Kluber, typically succinct and stoic, declined to shed any further light on his condition. He volleyed every inquiry about his health with a vague half-answer.
"I don't think anybody is 100 percent at this point of the year," Kluber said. "I was good enough to go out there and try to compete. I don't know if I need to get into the details. I was healthy enough to go out there and try to pitch."
Even if Kluber were on his game, the Indians' offense would have given him almost no margin for error. While a lot of credit goes to Masahiro Tanaka, Luis Severino, CC Sabathia and the Yankees' bullpen, the Cleveland hitters went outside their comfort zones and lost any semblance of selectivity at the plate in the division series.
After striking out a mere 18.5 percent of the time during the regular season -- the second-lowest percentage in baseball behind the Houston Astros -- the Indians whiffed 61 times in 164 at-bats against New York. Lindor and Jose Ramirez, the team's top-of-the-lineup catalysts, were particularly ineffective, hitting a combined .105 (4-for-38) with 13 strikeouts against New York. But up and down the lineup, the Cleveland hitters appeared to be pressing.
"You press because it means so much to you," veteran Jason Kipnis said. "You press because you want to get it done. You press because you want to succeed. You don't press because you fear failure. When you press in those terms, you just want it so bad, I guess. It was just bad timing to switch off. There's no other answer than that."
The Indians' early departure hurts the most, in the end, because those exhilarating midsummer memories are so fresh in everybody's minds. They were the talk of baseball with 22 straight wins in August and September, and they were considered by many to be the game's most complete and balanced team entering the postseason.
Compared to last year, when the Indians lost Danny Salazar and Carlos Carrasco to injuries and had to rely so heavily on Kluber, they had a rotation built to win in October. Edwin Encarnacion gave them a reliable, power-hitting anchor in the cleanup spot, and Jay Bruce provided one big hit after another after coming over from the New York Mets in a deadline trade. Lindor and Ramirez were better this year with experience, and the bullpen, while down a tick from 2016, was still formidable with Andrew Miller and Cody Allen at the back end.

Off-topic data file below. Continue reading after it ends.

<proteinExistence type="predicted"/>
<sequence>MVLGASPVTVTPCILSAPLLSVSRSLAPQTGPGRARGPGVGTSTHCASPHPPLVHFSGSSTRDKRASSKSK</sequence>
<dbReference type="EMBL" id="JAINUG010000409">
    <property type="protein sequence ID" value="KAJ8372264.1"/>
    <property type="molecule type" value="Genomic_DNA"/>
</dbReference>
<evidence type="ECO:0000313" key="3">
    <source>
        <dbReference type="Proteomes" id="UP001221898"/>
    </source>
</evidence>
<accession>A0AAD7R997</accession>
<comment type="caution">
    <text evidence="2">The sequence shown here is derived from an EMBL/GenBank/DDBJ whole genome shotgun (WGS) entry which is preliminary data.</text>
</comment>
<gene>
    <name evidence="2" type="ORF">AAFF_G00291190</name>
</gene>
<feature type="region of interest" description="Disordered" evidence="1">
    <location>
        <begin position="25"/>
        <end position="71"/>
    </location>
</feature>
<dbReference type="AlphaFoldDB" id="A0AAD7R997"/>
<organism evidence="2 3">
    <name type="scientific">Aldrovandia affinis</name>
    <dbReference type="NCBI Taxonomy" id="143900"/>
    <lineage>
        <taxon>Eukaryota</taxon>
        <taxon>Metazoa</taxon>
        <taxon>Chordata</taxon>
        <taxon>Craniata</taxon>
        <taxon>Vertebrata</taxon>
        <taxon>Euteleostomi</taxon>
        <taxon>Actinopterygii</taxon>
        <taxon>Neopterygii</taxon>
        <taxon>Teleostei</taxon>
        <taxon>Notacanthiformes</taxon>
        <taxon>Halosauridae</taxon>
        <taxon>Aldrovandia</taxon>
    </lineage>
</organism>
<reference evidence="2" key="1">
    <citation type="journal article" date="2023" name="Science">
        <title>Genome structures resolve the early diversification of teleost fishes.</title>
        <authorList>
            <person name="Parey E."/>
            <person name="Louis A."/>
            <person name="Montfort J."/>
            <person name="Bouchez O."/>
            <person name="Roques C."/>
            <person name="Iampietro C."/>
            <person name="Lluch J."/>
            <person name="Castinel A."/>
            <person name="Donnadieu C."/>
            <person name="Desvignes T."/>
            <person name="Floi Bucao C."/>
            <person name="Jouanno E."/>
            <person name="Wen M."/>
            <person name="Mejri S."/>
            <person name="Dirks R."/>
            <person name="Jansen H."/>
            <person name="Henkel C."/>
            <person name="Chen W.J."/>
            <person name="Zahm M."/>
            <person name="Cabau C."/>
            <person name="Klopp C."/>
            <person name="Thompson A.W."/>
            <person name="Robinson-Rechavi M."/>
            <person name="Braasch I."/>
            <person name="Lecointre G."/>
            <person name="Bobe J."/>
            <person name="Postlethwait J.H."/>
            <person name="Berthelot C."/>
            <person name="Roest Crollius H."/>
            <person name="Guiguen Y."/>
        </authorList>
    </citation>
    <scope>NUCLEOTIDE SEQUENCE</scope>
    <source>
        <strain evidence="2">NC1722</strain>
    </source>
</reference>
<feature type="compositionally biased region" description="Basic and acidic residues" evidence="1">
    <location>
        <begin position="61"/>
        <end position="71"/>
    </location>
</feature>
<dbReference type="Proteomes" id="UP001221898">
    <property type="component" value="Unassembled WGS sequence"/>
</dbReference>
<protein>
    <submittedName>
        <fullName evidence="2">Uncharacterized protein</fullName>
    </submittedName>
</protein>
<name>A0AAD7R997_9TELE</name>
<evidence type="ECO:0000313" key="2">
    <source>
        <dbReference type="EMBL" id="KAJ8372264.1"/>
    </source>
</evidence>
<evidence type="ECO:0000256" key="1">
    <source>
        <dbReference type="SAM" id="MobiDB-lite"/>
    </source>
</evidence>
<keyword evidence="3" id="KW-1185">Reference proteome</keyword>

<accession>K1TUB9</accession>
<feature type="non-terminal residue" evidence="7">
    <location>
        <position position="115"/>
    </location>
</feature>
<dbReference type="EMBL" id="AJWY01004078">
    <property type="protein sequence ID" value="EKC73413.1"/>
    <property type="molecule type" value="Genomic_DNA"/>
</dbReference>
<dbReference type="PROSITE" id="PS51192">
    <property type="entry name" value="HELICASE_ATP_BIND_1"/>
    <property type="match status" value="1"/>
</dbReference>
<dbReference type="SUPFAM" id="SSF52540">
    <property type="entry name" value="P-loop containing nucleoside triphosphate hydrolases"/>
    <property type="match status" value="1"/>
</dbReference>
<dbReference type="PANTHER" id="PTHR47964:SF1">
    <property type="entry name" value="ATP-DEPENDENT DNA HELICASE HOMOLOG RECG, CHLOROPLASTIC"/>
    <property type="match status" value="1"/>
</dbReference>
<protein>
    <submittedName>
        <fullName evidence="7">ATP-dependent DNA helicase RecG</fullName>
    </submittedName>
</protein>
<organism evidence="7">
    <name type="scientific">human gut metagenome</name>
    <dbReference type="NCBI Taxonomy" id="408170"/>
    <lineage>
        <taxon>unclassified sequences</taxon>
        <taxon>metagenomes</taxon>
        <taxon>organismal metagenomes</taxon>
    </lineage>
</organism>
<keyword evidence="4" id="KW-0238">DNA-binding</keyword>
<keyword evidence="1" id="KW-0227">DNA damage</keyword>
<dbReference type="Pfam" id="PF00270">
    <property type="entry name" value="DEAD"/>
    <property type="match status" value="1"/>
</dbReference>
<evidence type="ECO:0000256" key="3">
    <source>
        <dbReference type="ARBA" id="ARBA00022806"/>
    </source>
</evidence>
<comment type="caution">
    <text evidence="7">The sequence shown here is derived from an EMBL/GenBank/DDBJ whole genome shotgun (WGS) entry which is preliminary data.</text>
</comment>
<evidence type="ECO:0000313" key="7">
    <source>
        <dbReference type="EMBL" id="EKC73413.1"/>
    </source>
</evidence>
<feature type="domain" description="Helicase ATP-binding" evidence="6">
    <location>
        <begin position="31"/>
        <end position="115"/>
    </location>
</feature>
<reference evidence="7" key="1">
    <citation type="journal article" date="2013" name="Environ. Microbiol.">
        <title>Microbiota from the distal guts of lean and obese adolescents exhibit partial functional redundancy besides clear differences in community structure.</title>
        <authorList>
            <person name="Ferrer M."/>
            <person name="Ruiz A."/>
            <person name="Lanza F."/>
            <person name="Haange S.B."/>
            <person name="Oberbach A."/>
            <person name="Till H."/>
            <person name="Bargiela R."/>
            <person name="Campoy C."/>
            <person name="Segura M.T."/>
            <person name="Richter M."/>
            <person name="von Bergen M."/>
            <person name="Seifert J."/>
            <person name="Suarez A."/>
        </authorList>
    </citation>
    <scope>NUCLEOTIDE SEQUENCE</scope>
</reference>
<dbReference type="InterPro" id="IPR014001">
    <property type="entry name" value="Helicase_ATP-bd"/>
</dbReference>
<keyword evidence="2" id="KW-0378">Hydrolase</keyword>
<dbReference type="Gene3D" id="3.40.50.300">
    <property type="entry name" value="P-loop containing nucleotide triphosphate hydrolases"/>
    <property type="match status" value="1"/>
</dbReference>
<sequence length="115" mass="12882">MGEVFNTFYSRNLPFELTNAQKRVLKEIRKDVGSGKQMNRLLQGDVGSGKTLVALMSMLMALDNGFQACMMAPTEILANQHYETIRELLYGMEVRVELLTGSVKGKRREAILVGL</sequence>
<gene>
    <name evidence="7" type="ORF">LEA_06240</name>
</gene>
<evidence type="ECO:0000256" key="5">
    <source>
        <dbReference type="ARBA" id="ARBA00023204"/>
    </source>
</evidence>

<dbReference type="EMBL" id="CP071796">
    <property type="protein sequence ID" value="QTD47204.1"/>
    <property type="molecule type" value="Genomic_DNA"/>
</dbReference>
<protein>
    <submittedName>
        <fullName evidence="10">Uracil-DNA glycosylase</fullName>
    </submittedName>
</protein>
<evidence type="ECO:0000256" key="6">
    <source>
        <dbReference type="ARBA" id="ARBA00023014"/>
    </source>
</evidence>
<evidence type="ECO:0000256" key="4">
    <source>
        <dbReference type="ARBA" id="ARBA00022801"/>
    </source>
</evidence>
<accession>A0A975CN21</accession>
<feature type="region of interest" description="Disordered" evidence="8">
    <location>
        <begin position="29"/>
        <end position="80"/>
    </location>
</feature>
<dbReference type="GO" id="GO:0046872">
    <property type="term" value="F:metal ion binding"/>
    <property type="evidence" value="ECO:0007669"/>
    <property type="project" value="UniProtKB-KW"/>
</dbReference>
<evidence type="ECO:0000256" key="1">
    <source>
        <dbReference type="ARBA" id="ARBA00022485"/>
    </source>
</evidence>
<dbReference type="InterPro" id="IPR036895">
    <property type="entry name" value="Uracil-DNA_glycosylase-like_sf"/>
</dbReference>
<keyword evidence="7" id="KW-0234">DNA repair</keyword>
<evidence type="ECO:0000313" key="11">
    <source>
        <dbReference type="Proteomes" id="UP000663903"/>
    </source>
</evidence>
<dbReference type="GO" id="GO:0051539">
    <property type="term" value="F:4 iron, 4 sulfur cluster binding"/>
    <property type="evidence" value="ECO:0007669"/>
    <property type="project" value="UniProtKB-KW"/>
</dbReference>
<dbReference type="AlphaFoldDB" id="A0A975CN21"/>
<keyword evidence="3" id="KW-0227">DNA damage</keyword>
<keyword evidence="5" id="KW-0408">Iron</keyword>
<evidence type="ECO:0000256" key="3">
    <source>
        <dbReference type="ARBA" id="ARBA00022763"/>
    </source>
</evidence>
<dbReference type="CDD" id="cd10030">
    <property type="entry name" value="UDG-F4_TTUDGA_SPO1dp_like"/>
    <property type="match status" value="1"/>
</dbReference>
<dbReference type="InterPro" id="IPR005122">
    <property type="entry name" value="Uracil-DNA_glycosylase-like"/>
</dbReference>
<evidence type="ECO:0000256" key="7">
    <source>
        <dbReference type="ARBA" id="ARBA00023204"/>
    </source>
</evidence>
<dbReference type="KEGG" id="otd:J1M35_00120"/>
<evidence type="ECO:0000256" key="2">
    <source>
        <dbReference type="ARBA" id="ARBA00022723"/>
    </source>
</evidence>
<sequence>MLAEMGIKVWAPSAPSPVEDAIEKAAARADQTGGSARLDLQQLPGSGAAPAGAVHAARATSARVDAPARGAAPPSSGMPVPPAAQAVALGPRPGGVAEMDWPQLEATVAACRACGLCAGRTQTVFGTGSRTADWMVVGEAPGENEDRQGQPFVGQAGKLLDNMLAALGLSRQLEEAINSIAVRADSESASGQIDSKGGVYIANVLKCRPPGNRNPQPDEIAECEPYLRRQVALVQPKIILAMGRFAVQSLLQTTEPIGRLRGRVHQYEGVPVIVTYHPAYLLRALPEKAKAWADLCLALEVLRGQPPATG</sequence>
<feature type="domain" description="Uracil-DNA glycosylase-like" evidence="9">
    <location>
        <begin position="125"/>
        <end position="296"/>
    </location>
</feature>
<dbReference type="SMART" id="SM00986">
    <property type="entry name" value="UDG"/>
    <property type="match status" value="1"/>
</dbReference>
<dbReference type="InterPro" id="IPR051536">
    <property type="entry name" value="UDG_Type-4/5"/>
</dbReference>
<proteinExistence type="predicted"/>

Now the Indians are going home and they have to watch the Astros take on the Yankees, who were supposed to be a year away from serious contention.
"It's a missed opportunity for us," Bruce said. "I'm so very proud of the way we played overall this year, but obviously it doesn't mean much when you get to the postseason and can't do the job. This team really doesn't have any weaknesses. I felt like we were a legitimate World Series contender. It was an honor for me to be a part of it and come over and experience this with these guys. This group is gonna be around for a long time."
Bruce might not be around much longer. He's a free agent in November, so he'll have something to occupy his time this winter beyond lamenting what might have been. But the disappointment is real and the pain is still fresh, and it's hard to come to grips with how quickly the season unraveled.
Questions abound for the 2017 Indians. Satisfactory answers, not so much.
"Baseball is a crazy game," Bruce said. "And I don't think I'll ever, ever understand it."